In a recent survey of Republicans and Republican-leaning Independents conducted by the Center for Climate Change Communication (4C) at George Mason University, a majority of respondents (62 percent) said they feel America should take steps to address climate change. More than three out of four survey respondents (77 percent) said the United States should use more renewable energy sources, and of those, most believe that this change should begin immediately.
The national survey, conducted in January 2013, asked more than 700 people who self-identified as Republicans and Republican-leaning Independents about energy and climate change.
"Over the past few years, our surveys have shown that a growing number of Republicans want to see Congress do more to address climate change," said Mason professor Edward Maibach, director of 4C. "In this survey, we asked a broader set of questions to see if we could better understand how Republicans, and Independents who have a tendency to vote Republican, think about America's energy and climate change situation."
Other highlights from the survey include the following:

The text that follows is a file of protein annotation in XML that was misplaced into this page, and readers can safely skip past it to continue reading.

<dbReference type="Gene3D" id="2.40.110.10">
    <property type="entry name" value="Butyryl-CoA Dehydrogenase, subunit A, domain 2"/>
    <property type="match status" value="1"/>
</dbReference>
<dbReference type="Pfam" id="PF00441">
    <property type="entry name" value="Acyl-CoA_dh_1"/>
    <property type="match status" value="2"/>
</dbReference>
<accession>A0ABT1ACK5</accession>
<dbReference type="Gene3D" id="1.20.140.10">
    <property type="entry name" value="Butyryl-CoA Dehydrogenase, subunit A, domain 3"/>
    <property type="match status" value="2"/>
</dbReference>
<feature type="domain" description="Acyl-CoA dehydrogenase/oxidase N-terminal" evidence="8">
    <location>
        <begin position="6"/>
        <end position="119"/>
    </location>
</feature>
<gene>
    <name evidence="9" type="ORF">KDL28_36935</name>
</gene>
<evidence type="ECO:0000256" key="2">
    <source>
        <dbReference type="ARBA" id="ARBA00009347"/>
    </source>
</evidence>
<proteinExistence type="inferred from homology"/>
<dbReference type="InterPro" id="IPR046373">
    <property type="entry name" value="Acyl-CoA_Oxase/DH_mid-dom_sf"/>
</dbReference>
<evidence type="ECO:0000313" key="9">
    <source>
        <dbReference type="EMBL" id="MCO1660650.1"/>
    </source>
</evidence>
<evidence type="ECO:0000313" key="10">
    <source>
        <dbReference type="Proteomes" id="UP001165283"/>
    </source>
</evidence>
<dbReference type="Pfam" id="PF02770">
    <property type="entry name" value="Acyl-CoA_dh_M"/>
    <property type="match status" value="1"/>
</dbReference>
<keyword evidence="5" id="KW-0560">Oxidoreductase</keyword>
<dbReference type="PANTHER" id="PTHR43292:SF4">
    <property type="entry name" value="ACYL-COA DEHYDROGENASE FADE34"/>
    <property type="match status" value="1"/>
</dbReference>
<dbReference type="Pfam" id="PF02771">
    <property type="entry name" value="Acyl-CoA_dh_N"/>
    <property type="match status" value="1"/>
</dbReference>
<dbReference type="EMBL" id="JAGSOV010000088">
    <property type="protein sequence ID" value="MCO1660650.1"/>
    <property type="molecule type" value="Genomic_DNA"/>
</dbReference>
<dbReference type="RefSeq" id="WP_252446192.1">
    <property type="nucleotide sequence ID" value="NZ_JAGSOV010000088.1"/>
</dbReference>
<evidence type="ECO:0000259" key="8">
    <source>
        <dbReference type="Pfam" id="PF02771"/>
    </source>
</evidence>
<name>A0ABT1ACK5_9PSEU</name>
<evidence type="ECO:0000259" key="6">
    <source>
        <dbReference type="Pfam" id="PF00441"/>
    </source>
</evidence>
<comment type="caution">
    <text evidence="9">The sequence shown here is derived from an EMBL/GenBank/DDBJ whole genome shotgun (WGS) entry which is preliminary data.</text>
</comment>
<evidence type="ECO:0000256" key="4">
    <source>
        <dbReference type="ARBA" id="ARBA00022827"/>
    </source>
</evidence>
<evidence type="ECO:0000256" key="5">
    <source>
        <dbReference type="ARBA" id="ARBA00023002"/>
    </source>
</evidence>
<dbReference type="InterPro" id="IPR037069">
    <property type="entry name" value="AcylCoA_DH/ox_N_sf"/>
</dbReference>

- Republicans and Republican-leaning Independents prefer clean energy as the basis of America's energy future and say the benefits of clean energy, such as energy independence (66 percent) saving resources for our children and grandchildren (57 percent), and providing a better life for our children and grandchildren (56 percent) outweigh the costs, such as more government regulation (42 percent) or higher energy prices (31 percent).
- By a margin of 2 to 1, respondents say America should take action to reduce its fossil fuel use.
- Only one third of respondents agree with the Republican Party's position on climate change, while about half agree with the party's position on how to meet America's energy needs. A large majority of respondents say their elected representatives are unresponsive to their views about climate change.
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More information: The report can be downloaded at: climatechangecommunication.org
The report is based on findings from a nationally representative survey conducted by the George Mason University Center for Climate Change Communication. A total of 726 adults (18+) were interviewed between January 12th and January 27th, 2013. The average margin of error for the survey +/- 4 percentage points at the 95% confidence level.